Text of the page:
Woodworker's Journal

October 2021

Woodworker’s Journal is the magazine for people who love to work with wood. Woodworkers of any skill level will find top-tier plans to build great projects, expert reviews of woodworking tools, and a ton of woodworking tips and techniques. Get Woodworker's Journal digital magazine subscription today and get inspired and motivated.

United States
Rockler Press, Inc
6 号


saturday morning at the movies!

My father used to tell me about going to the movie theater as a young boy and paying 5 cents to watch the latest episode of the currently running serial. Whether it was The Shadow or The Amazing Exploits of the Clutching Hand, Saturday mornings had cartoons, newsreels and the main attraction. Those days are gone, but Rockler, with help from the gang here at Woodworker’s Journal, has started up an even better Saturday morning event! Each Saturday, Rockler features an online demo video that teaches a woodworking technique, builds a small project or highlights a new product. These are fun and informative — but you’ll need to bring your own popcorn. —Rob Johnstone…

from our readers

In Praise of Proportion WITH AGE COMES WISDOM Over a lifetime I have owned some professional tools that were as heavy and as expensive as some automobiles. Others have been obscure tools that are hard to describe. For example, I own a cutting tool that shapes a perfectly tapered hole for a violin peg and a pencil sharpener-looking thing that tapers the pegs. Who wouldn’t need that? For years if I saw a tool that struck my fancy, I was on a mission to get one … Lord willing and the creeks don’t rise. But those days are mostly past. Recently I have been rethinking how to approach many tasks that I previously would have only completed by “going big or going home.” Here’s what I mean: since I have moved into a smaller…


Ruler Reminder I like the blade height gauge tip that Gerald Welf sent in [Tricks, April 2021]. But all should be aware that most printers don’t make a true 1:1 copy of a ruler face. Instead, I would order self-adhesive tape from a woodworking supplier such as Rockler. It’s a great trick idea though. All-thread Source? I like the segmented bowl cover project in the April 2021 issue. I tried to buy some 5/16" x 8"-long all-thread bolts to make the clamping press shown in the article. Of course, no luck whatsoever. Where can you buy fully threaded bolts of that length? Also, is 8" the right length for the clamp that Chris made for his bowl? Larry Malohn via the Internet Chris Marshall Responds: All-thread is sold in long steel rods, not as bolts.…

reader projects

Raised-panel Storage Cabinet Here’s a storage cabinet I built for my son from birch and walnut. I used all mortise-and-tenon joints with supporting cleats. The raised-panel doors were made with a Rockler raised-panel bit set, which I love. I have used these bits on a number of projects. Corey J Smith Bristow, Virginia Bench to Porch Swing Conversion Here’s my modification to the June 2020 English Garden Bench project. By shortening the legs, relocating the leg stretchers and adding eyebolts for the chains, your bench design has become a very sturdy covered porch swing in our yard. I built it from cedar rather than mahogany and painted it. It was a great isolation project during the pandemic, and I have had numerous requests to build more. Dan Hendricks Snohomish, Washington…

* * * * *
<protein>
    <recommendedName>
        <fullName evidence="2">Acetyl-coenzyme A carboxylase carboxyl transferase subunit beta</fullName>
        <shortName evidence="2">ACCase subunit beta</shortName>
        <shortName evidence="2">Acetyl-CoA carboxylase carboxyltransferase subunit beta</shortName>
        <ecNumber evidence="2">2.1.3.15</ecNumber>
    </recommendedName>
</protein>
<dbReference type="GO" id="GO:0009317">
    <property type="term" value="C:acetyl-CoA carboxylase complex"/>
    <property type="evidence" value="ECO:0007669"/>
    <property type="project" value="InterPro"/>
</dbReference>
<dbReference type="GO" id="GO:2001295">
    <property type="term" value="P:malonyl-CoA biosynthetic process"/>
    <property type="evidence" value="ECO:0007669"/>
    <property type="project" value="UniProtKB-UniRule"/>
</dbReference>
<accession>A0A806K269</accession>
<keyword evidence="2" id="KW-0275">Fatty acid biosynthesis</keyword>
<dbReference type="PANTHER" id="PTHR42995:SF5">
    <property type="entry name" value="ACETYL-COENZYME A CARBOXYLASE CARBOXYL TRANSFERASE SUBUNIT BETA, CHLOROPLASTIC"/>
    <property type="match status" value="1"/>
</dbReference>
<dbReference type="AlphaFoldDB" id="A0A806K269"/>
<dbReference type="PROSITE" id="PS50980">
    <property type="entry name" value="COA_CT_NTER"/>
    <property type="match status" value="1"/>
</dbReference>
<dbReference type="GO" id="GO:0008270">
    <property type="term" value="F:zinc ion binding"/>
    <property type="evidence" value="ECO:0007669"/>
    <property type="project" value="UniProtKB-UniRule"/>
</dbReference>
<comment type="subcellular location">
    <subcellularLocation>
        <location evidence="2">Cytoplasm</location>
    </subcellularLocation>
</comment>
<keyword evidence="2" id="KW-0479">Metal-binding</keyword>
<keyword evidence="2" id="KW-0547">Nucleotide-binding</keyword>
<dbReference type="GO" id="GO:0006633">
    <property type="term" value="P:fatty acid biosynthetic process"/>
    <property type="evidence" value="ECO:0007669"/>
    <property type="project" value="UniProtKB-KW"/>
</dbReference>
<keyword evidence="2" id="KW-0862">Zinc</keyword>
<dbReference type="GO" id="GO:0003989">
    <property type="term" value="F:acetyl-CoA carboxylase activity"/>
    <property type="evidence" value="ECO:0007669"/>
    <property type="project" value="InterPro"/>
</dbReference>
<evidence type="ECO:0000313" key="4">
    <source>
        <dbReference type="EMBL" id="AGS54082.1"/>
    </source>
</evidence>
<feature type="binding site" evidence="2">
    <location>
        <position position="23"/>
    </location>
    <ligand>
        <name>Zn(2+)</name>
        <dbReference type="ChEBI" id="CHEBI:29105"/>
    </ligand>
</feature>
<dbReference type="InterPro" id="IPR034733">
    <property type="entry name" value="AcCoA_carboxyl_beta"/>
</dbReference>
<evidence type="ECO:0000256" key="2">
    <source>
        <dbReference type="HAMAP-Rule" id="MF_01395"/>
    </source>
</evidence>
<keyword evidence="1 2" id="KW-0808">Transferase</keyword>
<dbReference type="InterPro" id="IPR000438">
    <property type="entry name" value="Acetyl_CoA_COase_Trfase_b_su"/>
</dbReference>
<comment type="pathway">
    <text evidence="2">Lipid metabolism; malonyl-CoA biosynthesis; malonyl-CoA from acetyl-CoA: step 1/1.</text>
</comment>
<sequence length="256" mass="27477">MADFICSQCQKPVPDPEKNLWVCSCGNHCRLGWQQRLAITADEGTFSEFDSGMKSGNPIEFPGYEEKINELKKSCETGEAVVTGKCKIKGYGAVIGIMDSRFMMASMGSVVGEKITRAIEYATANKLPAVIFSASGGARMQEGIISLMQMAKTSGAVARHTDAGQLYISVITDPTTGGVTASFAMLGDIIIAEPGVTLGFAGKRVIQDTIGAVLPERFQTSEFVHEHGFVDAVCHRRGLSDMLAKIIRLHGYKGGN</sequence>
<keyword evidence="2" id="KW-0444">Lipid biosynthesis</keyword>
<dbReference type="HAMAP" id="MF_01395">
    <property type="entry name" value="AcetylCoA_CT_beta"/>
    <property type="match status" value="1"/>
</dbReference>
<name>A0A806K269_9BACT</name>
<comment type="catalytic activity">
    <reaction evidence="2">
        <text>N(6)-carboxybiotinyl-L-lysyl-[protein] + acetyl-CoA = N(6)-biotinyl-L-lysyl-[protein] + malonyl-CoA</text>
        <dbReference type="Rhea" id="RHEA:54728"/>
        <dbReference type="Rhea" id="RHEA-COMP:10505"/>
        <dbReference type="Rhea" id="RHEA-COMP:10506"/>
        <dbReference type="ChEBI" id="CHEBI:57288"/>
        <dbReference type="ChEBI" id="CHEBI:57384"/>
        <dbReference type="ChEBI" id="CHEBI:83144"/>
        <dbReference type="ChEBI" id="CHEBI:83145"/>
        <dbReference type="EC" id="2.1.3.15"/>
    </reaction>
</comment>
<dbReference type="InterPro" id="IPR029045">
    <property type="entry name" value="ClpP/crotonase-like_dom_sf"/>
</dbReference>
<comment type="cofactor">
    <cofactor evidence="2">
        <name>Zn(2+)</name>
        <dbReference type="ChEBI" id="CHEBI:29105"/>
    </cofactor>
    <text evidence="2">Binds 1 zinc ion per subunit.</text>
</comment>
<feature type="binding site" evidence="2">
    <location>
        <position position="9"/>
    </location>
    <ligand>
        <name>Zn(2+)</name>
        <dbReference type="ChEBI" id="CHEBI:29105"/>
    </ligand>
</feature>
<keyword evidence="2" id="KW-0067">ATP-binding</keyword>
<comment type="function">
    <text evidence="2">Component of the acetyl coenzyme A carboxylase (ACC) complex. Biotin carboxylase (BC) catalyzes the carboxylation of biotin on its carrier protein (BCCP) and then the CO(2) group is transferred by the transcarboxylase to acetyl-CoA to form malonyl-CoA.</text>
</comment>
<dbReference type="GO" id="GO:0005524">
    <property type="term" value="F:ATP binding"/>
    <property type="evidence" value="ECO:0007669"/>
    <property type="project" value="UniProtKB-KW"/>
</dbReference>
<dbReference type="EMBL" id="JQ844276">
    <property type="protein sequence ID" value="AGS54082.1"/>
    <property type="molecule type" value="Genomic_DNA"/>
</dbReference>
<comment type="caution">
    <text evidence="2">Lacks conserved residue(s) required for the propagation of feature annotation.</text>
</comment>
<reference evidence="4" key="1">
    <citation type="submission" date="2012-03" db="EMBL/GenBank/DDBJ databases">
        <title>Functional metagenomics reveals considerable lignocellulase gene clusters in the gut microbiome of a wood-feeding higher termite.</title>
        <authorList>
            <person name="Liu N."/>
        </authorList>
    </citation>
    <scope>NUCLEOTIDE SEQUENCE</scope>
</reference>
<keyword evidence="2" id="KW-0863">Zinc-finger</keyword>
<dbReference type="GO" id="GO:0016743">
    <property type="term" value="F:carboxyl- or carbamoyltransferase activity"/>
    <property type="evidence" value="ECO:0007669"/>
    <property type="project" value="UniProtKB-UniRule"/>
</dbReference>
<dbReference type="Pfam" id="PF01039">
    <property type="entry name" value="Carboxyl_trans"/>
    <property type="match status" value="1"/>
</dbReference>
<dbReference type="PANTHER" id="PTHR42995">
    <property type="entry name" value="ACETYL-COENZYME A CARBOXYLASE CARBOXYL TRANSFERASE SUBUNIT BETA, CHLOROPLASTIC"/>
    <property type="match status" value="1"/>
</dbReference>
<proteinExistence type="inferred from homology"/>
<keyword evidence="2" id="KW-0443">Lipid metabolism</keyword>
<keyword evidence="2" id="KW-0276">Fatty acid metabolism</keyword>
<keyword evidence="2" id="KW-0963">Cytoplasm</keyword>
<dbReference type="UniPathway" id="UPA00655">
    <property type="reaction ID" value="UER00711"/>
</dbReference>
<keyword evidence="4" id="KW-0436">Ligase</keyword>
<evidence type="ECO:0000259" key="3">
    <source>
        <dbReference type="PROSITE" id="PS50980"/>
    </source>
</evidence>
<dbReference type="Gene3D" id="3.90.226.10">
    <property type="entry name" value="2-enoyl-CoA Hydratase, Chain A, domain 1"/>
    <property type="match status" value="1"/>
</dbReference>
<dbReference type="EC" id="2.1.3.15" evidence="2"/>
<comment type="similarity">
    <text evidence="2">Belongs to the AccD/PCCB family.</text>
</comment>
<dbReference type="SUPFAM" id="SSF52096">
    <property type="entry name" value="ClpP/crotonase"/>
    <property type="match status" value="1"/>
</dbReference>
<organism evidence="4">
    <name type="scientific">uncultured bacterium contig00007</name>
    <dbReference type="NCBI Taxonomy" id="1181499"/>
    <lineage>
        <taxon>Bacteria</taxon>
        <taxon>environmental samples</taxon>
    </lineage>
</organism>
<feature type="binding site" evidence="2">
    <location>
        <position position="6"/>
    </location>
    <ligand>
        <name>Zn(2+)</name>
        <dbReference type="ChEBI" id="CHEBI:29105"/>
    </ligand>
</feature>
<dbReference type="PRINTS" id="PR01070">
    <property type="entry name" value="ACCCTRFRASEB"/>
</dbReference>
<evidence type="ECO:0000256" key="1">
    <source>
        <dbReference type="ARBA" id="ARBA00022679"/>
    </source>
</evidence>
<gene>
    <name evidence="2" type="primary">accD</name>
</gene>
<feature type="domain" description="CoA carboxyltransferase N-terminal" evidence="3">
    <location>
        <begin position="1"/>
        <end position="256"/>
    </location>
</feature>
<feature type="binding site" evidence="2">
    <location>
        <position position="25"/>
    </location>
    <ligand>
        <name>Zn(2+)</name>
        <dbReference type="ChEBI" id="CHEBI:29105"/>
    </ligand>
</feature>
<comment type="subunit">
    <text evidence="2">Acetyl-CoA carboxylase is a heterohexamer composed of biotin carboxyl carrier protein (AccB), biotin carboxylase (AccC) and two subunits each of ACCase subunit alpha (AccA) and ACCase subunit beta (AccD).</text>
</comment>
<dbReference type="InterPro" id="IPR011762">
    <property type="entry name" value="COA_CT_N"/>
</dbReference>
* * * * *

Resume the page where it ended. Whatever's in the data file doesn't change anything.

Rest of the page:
Making custom-made kitchen cabinets is a goal of many woodworkers. We wanted to find out more. Have you ever built kitchen cabinets? Yes 50.13% No 48.87% Are you interested in building cabinets someday? Yes 52.82% No 47.18% Do you think you know enough to design and build your own set of kitchen cabinets without plans? Yes 56.88% No 43.12% Are you interested in upgrading your current kitchen with any of the following: Updated drawer slides 11.47% Updated door hinges 8.62% Pullout drawers 8.99% Pullout racking 9.96% Lazy Susan (corner hardware) 4.31% Updated cabinet pulls or handles 6.3% Under-cabinet lighting 10.45% Sink front tip-out shelves 3.18% Refacing current cabinets 5.12% Updated doors or drawer fronts 7% Kitchen island 3.55% Not interested 19.17% Other 1.88%…


April Tool Redux? Readers Hone In Mike Walker’s T-handled tool with five adjustable cutters — our June mystery tool shown at right — prompted a variety of guesses from our devoted Woodworker’s Journal “sleuthers” as to its possible purpose. Several of you believe that it might have woodworking applications. “This item is a good candidate for a dowel threader,” says David Killingsworth. B. Estes and Scott Kapich both suspect that perhaps it’s a countersinking or counter-boring tool of some sort. “This tool looks like it could be a plug cutter or it could possibly cut a round tenon on the end of a board,” offers John Soprano, and Randy Wolfe believes it could be an adjustable hole cutter. A good many of you, however, think this tool actually belongs in a plumber’s or pipe-fitter’s…